The new year dictates a new hobby, and as much as I’m trying to make Dungeons and Dragons work, getting 4-6 nerds in a room at the same time is damn near impossible for one reason or another.  After a bit of soul-searching I’ve decided to regret my decision to get rid of the last iteration of my server and get back on the good-ship Linux.

Not wanting to spend more money than I have  on a project I’m not sure will stick, I find my old laptop, a Toshiba Satellite E45.  After a bit of digging I learn it has a 2 core/4 thread processor (that supports virtualization), 6 GB of RAM, and a 256 GB SSD, which aren’t quite the stats I want to play with but free is free and it should technically run the projects I have lined up for it.

The main project I want to work through is this guide to becoming a Linux System Admin.  I’m not sure I want to be a Linux Admin, but I do enjoy a good challenge, and this will give me a reason to up my coding and command-line chops.

I’m not ready to undertake that project until I can get a bigger hard drive and some extra GB of RAM, at least.  While saving some pennies I decided I wanted to re-learn the basics of creating and managing virtual machines in ProxMox, the KVM hypervisor I used in the previous iteration of my server.  This also satisfies the first step of the aforementioned guide.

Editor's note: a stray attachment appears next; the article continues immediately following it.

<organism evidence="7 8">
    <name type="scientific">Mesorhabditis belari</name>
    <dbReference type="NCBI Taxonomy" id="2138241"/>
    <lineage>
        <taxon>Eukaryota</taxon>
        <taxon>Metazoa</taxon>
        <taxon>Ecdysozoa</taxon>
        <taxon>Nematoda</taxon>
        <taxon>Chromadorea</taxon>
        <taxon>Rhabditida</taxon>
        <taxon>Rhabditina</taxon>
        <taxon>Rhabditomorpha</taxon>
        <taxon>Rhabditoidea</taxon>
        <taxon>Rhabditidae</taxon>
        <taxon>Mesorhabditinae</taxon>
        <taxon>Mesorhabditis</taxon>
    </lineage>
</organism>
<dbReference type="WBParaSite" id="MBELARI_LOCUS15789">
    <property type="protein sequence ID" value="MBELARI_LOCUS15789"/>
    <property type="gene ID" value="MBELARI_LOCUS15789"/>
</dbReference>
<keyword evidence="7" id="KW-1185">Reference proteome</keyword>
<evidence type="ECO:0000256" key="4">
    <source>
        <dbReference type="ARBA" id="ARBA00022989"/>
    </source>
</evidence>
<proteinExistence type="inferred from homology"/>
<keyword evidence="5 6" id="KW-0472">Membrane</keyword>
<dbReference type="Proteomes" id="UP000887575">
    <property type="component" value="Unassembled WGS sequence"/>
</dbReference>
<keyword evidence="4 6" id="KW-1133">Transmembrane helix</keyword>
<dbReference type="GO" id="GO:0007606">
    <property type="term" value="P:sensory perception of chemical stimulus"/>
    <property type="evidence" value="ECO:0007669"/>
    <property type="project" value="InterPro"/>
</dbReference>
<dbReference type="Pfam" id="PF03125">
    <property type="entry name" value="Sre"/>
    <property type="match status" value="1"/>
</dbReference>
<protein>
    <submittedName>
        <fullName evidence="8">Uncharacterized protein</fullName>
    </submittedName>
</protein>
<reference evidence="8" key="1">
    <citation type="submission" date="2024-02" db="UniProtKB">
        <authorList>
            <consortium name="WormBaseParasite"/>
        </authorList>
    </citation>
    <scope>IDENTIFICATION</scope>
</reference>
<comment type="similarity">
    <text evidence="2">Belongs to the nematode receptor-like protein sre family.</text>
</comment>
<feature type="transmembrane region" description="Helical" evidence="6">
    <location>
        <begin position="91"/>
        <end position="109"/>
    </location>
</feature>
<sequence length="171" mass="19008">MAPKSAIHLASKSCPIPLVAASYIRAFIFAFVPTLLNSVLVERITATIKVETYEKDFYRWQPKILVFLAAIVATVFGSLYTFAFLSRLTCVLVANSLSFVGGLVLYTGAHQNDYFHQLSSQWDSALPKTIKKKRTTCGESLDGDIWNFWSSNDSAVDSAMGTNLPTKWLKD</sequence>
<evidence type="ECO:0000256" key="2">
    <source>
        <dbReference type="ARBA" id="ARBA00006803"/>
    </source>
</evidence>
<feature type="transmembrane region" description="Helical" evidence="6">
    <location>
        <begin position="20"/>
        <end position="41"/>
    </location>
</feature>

However, whenever I tried to boot from the USB I’ve created I got an error that said something about a boot failure and something else about a security certificate.  After searching for the problem on Google I got taken to a forum that suggested writing the bootable USB using Rufus in DD mode, so I tried that to no avail.

As far as I can tell I have a few options to consider:

  • I could keep searching for a solution in writing the ISO so that it satisfies the security certificate thing, or
  • I could boot into my BIOS and turn off whatever security feature is causing the error.  I trust the ISO file and the USB’s I’m using, but this doesn’t seem like the best practice, or
  • I could try to load Ubuntu Server and see if I could virtualize some machines using that as a framework and ersatz hyper-visor.

I’m not sure what the best option is, but I’ll probably go the Ubuntu Server route to keep the momentum going and dust off what little command line I remember.  And by that I mean what I remember to lookup in Google.

More on this as it develops.

But why blog it?  Partially because I miss blogging a bit, partially because it will be a fun way to track my project, and partially because it seems like it will give me a leg up when it comes time to creating my official documentation.

If I ever get around to actually playing DnD you can bet your ass I’ma tell you more about that as well, though.  Let’s keep our eyes on the prize, here.